She did not know at the time a pit used to evaporate wastewater, and the chemicals in it from drilling, lay within a few hundred yards from her home.
“It was always really greasy and nasty-looking,´ said Beach, who has three boys, ages 6, 8 and 10. “Obviously, none of our kids ever played in it.”
Her symptoms worsened when a new well was hydraulically fractured in her neighborhood in 2010. She continues to feel unwell from the spinal lesion and she undergoes annual checkups to monitor her condition.
Everyone in her family developed heartburn and stomach pains, she said. Her boys suffered from frequent “gushing” bloody noses, even hair loss.
One of her boys went to Children’s Hospital for his stomach problems. Another one of her boys developed asthma after workers installed a device on the well meant to burn off escaping pollution, Beach said. Her husband’s childhood asthma returned.
Yet another well was drilled; Beach’s symptoms worsened, and she began feeling asthmatic. She took narcotics for pain.
“Nobody could ever figure anything out,” she said. “I’m not a health expert. Every time, every doctor I go to and I mention we live next to a well, they don’t know anything about it either.”
She learned after talking to other Erie residents that they shared similar symptoms, she said.
Like the Leonards, the Beaches are leaving Erie. They plan to temporarily move elsewhere in town, away from gas wells, but they have not been able to sell their home. They want to eventually move to Boulder.
Beach said she asked a representative of Encana, which drills natural-gas wells in and around Erie, whether the company investigates people’s claims about health problems. The representative told her no.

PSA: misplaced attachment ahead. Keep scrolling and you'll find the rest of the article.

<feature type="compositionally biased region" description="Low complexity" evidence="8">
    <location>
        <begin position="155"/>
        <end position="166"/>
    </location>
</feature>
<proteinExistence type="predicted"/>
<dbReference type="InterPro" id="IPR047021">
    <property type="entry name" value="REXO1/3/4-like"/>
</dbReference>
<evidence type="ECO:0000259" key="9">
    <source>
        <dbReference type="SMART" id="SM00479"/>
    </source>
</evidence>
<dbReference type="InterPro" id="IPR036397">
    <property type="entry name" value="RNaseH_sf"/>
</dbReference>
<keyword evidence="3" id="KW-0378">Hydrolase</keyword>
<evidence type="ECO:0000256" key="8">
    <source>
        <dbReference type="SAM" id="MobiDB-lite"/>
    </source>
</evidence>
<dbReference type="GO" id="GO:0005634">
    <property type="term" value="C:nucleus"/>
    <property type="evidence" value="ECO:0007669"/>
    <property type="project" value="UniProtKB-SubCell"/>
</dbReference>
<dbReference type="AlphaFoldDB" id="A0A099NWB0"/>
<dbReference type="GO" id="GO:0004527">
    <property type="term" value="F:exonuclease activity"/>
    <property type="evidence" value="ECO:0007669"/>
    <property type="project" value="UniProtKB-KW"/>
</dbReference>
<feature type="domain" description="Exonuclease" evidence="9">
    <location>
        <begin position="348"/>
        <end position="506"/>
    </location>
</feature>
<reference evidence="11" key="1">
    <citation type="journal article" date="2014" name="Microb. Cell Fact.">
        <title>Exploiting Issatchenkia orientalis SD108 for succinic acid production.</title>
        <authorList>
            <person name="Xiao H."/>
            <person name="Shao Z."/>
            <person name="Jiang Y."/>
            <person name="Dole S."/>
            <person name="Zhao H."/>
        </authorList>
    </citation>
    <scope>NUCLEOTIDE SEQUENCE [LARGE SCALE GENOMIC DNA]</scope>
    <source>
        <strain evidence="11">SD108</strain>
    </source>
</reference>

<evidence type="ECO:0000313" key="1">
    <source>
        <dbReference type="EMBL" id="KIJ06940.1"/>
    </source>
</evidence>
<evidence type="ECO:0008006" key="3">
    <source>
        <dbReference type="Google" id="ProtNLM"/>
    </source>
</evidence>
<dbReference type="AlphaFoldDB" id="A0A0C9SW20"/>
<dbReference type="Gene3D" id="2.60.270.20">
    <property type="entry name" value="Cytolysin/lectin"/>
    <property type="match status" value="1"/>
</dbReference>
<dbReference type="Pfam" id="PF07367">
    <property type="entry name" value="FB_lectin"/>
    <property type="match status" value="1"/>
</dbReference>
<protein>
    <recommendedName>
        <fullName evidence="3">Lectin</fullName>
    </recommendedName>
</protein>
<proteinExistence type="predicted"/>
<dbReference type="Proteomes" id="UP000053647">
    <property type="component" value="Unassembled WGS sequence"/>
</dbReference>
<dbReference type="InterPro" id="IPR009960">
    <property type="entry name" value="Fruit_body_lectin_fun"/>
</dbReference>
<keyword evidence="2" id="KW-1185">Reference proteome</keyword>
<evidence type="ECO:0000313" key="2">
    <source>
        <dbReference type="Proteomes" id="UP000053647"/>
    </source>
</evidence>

Problems on the Western Slope
Thomas Thompson, who lives near Rifle with his wife, George, said that his health problems began after Encana began drilling near his home 11 years ago.
“They have turned our lives upside-down,´ said Thompson, 65.
Thompson, a retired health-insurance consultant for hospitals and physicians groups, had built a home in a picturesque box canyon two years earlier. The Thompsons enjoyed entertaining at afternoon barbeques and parties — until Encana drilled multiple wells nearby.
“We don’t invite people anymore because we feel bad about making them sick,” Thompson said.
He recently gave a tour of his property and the adjacent gas wells to a group of 35 people, including representatives of media and advocacy groups. Fourteen left the tour early with headaches and nausea, he said.
Pollution from wells in the area as well as dust from constant truck traffic on the road next to his home have led to nearly daily nose bleeds for Thompson, “blinding” headaches and coughing fits that make him wretch blood, he said.
Thompson knows he must move to preserve his health, but he doesn’t think he could sell his home, he said. Some days, fumes from wells keep him shut all day in his home.
“I cough so hard I break blood vessels in my eyes,” he said. “You want to buy my house knowing the conditions that we live in here?”
“It’s like living next door to a toxic-waste dump,” he added.
Thompson earlier this month testified before the Colorado Oil and Gas Conservation Commission about his health, along with other people who live near wells statewide. The Colorado Oil & Gas Association tried to quash the testimony in a motion arguing that opinions of people who lived near wells were not based on science.